Is the movement still active?
There is no active insurgency in Punjab today, but the Khalistan movement has supporters in the state, as well as in the Sikh diaspora outside of India.
The movement has backing among sections of the Sikh diaspora in Canada, which has the largest population of Sikhs outside Punjab, and in Britain, Australia and the U.S.
Canada has a Sikh population of more than 770,000, which is about two per cent of its total population.
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India has repeatedly accused Canada of supporting the movement. The Indian government has alleged over the years that Sikh separatists were trying to make a comeback.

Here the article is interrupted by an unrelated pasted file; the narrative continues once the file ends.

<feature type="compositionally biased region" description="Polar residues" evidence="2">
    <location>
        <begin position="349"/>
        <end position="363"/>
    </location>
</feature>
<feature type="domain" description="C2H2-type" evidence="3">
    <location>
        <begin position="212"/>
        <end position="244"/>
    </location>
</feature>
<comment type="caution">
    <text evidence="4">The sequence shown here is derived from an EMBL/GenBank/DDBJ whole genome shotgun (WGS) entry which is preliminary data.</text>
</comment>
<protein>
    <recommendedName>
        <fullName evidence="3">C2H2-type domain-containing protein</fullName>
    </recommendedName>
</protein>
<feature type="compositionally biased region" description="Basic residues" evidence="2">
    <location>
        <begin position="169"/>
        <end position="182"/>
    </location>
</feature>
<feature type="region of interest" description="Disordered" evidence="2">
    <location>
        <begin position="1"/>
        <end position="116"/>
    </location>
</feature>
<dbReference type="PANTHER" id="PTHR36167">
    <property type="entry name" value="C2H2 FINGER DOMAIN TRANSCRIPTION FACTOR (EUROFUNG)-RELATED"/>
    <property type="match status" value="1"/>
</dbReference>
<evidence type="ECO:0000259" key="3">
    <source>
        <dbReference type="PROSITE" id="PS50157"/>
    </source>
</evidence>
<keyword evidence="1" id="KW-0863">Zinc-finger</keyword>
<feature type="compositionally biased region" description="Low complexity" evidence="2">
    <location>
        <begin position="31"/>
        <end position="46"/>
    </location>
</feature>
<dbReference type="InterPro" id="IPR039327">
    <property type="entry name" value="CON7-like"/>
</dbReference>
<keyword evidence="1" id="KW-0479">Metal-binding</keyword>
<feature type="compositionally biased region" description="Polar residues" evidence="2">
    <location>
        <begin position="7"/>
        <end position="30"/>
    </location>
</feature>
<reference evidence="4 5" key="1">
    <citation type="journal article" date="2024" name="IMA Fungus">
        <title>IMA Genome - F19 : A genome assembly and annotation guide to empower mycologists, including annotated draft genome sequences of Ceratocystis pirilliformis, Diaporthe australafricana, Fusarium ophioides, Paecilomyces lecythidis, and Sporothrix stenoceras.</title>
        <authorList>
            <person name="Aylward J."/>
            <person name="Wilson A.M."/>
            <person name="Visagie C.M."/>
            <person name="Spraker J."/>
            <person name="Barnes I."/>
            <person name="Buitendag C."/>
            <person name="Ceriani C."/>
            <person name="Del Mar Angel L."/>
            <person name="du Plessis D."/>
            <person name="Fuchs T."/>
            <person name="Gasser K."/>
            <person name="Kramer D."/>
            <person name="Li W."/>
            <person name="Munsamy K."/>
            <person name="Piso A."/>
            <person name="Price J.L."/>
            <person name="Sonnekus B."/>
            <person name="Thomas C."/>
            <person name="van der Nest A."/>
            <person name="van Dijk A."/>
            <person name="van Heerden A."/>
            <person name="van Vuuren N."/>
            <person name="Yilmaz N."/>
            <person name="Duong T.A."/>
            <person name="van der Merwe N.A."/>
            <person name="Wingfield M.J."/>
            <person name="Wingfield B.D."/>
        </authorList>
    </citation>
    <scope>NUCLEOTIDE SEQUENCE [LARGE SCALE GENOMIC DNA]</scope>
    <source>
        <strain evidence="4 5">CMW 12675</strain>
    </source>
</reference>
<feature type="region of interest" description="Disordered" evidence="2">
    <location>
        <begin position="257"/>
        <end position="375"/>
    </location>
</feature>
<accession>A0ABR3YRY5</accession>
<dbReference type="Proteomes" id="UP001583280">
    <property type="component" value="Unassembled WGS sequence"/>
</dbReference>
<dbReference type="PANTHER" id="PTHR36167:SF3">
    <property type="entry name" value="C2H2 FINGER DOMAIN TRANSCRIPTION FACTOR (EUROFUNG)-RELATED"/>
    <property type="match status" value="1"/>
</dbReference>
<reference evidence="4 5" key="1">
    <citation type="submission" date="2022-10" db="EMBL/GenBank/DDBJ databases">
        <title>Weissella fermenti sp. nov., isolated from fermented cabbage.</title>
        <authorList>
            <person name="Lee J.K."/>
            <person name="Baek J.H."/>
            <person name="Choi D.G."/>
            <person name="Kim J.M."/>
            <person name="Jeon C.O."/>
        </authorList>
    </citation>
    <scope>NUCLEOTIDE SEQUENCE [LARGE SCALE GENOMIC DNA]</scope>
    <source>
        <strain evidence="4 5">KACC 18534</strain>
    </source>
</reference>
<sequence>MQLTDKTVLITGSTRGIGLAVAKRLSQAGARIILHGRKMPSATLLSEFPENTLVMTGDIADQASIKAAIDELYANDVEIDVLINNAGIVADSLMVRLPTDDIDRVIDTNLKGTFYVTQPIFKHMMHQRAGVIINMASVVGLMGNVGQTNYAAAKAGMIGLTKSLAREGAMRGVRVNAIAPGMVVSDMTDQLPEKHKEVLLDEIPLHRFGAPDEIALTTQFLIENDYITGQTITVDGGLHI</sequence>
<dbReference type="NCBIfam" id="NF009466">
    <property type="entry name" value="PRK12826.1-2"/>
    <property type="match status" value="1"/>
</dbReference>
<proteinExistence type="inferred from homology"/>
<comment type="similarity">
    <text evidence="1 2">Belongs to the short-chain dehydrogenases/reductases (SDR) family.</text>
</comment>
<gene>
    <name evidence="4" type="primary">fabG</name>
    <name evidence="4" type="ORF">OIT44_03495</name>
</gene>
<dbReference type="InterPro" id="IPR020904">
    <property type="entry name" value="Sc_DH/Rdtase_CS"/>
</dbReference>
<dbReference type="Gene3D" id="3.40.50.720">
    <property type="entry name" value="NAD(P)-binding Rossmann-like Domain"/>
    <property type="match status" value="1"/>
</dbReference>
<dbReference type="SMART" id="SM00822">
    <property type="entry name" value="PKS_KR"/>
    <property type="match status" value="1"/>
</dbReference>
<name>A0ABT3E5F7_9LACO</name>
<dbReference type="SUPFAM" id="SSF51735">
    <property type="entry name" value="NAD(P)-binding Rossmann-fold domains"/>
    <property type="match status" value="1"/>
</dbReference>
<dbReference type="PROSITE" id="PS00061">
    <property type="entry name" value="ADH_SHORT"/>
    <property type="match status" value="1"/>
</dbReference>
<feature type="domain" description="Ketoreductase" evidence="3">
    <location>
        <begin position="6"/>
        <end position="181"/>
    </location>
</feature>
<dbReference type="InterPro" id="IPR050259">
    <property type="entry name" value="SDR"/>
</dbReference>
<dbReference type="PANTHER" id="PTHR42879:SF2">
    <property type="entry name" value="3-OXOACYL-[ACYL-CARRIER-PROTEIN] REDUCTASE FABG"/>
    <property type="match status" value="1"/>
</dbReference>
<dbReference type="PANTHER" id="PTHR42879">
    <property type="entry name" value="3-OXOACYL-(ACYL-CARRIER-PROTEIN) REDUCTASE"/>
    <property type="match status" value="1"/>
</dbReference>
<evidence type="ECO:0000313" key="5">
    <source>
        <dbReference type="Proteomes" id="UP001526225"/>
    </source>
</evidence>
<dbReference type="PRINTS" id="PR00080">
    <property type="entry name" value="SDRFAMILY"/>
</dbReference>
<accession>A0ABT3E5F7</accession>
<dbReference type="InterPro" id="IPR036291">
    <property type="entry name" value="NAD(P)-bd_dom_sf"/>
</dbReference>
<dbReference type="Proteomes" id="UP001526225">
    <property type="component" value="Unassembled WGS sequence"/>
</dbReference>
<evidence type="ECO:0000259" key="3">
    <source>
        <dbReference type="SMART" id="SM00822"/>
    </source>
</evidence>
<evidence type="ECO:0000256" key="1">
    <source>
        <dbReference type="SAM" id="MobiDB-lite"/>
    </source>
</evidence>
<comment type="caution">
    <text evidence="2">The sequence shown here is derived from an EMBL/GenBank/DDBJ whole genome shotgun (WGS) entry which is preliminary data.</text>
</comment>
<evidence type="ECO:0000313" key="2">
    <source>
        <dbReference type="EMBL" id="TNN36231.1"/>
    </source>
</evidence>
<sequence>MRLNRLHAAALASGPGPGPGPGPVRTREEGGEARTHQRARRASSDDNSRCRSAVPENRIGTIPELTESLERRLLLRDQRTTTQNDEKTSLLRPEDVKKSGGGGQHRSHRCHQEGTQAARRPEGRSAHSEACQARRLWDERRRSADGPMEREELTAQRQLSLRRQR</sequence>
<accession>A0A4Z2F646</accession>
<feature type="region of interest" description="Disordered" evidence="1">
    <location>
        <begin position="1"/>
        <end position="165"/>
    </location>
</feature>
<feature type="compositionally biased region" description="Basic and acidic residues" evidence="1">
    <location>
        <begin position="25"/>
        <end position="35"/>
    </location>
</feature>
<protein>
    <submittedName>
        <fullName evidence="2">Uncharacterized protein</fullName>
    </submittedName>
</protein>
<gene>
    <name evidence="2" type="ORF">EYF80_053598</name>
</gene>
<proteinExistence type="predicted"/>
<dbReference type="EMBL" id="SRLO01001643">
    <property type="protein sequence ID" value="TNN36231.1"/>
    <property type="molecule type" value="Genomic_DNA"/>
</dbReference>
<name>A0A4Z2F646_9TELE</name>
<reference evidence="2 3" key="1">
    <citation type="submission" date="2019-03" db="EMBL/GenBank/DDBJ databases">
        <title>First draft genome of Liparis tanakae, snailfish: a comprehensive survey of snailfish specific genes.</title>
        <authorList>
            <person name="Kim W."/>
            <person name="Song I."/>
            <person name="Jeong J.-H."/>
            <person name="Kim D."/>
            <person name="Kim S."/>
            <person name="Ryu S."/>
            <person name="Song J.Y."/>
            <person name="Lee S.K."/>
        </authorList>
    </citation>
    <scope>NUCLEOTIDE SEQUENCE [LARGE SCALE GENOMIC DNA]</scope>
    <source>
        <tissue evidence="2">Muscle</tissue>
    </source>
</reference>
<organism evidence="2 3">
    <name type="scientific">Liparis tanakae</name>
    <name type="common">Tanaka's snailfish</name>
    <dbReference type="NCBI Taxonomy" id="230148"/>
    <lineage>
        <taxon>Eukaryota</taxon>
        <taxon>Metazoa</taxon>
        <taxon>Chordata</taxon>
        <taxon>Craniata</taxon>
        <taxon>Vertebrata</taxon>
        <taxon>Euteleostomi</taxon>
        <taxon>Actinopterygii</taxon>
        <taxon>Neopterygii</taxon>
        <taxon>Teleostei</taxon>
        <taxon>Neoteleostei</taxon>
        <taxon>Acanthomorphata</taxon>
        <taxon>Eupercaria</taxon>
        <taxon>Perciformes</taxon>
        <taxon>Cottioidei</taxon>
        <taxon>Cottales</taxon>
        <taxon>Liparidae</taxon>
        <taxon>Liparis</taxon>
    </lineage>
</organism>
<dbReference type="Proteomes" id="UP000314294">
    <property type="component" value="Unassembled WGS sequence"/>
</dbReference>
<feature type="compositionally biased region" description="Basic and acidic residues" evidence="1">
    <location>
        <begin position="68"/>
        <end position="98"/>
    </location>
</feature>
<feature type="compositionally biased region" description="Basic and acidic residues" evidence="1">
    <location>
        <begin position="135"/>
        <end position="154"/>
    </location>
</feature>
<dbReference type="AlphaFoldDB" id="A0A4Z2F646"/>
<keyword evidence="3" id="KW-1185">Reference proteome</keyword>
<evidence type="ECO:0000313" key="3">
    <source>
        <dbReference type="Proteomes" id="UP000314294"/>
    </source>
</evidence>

The government, which is led by the Hindu nationalist Bharatiya Janata Party (BJP), has been described by some prominent human rights groups as one that has cracked down on religious minorities.
“The government has adopted laws and policies that discriminate against religious minorities, especially Muslims,” Human Rights Watch said on its website.
“This, coupled with vilification of Muslims and other minorities by some BJP leaders, and the police failure to act against government supporters who commit violence, has emboldened Hindu nationalist groups to target members of minority communities or civil society groups with impunity.”
India has been asking countries like Canada, Australia and the U.K. to take legal action against Sikh activists, and Modi has personally raised the issue with the nations’ prime ministers.
At home, Modi’s government has intensified the pursuit of Sikh separatists and arrested dozens of leaders from various outfits that are linked to the movement.